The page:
Rajat Bhatia spoke about the emphasis on smart cricket in RR, which helped you win against Kolkata Knight Riders in UAE. Can you elaborate?
In the end, you have to empower players to make decisions on their own. They are in the middle and they have to make choices and decisions. All we tell them is to make smart decisions and back themselves to execute those decisions. It may not always work and we may not always succeed, but as long as our players are making the right choices with the bat or the ball, or at least the right choices in their opinion, there is a logical thinking behind the decisions that they are making in the middle. That might not always work out, but at least you have to give yourself the best chance to succeed. You have to play to your strengths. If you have a particular shot, at least back yourself under pressure to hit that or go after the ball that you are most comfortable with under pressure and you have practiced. It is just simple stuff that we discuss.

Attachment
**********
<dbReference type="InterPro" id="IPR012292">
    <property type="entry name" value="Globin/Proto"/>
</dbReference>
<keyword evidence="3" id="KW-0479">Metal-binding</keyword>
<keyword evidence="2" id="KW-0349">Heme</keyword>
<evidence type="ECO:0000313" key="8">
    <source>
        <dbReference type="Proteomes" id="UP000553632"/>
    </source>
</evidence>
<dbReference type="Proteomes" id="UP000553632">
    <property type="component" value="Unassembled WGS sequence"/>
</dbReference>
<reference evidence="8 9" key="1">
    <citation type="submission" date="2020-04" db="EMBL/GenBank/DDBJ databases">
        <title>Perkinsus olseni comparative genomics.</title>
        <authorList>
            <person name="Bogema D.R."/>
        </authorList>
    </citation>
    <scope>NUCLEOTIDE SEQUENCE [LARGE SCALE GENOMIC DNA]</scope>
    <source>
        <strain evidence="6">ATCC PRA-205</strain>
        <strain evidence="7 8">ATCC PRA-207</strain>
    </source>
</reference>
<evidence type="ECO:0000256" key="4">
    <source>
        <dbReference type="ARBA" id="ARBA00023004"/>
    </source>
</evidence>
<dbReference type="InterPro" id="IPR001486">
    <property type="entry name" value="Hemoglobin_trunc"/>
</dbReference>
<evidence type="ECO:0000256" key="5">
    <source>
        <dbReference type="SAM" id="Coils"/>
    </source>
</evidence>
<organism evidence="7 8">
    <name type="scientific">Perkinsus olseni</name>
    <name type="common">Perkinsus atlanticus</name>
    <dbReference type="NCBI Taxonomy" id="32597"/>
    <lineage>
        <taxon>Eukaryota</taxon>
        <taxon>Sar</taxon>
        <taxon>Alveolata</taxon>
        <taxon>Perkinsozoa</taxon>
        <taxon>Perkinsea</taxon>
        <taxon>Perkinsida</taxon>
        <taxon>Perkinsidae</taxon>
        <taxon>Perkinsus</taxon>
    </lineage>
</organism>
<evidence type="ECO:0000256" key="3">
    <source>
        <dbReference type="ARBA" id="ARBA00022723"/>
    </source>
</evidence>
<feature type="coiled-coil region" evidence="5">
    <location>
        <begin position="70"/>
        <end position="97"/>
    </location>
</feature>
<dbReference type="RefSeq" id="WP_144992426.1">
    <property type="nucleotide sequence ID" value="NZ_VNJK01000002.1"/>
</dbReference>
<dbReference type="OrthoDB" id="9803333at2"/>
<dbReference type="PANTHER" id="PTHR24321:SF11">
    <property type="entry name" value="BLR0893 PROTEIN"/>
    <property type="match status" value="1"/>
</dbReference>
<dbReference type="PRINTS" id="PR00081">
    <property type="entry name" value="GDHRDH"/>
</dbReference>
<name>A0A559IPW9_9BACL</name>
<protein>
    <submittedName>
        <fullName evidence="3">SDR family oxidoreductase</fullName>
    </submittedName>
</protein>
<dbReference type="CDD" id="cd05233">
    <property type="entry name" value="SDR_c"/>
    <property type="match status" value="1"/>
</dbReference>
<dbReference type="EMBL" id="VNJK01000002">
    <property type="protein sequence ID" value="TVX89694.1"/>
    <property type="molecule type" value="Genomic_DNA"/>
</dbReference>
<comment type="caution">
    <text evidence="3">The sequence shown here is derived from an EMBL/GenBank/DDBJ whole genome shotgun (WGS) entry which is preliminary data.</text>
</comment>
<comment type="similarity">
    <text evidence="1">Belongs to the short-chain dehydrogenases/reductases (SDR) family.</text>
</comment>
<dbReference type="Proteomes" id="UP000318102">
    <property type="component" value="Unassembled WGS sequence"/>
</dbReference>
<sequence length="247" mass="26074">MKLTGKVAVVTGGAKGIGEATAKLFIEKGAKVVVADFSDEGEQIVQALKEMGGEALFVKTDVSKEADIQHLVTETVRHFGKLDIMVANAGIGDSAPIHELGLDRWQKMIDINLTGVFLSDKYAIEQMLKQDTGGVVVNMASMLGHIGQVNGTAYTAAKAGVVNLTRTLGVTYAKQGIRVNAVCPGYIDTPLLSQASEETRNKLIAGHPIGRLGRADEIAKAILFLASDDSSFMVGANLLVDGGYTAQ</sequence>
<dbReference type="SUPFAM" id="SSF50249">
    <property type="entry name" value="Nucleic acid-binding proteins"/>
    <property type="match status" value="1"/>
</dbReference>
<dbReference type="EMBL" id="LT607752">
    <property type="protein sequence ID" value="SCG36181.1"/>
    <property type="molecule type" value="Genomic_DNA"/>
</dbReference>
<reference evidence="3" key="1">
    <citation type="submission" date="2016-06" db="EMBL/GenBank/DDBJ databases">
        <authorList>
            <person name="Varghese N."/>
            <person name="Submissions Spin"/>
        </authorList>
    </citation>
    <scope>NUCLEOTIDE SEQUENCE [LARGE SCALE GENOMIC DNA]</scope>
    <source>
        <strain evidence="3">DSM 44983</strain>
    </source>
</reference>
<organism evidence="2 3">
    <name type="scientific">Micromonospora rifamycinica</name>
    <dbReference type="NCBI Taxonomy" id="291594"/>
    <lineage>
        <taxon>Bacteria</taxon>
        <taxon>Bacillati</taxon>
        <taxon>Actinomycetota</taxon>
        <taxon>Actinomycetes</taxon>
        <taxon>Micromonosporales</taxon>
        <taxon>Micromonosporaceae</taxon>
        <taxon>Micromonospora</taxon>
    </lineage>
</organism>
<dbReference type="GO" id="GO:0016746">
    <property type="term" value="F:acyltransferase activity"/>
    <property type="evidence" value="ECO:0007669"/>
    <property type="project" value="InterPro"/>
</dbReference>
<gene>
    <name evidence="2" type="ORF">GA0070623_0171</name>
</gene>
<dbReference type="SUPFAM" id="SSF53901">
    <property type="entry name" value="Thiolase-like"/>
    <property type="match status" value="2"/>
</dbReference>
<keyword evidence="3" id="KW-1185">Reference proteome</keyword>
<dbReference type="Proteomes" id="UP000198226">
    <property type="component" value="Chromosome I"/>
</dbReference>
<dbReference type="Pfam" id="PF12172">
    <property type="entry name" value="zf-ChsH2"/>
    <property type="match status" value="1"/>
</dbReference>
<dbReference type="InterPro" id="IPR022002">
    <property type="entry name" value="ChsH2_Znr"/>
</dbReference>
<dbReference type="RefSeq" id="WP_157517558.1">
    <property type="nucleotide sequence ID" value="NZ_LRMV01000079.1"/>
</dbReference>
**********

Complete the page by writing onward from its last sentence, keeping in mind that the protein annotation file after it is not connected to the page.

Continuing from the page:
Can you throw light on the meticulous planning in RR?
We do recognise that we are not necessarily a team of stars and we don’t have the big players, so we know that we have to get the best out of all our young players. So a lot of thought goes into how we prepare and practice for each and every game. There is a lot of work going on behind the scenes; people like Zubin, Monty and Paddy are just ensuring that we give the guys very good practice sessions, which are interesting and exciting. But we also prepare them for the game and try to simulate what they might experience in the match. As far as possible, we try and do that. We try and ensure that we don’t over-complicate it. We try and keep things as simple as possible, so the instructions are clear and it just allows the players to go out and express themselves.
RR players have always spoken about role clarity. How are the roles chalked out specifically for each player?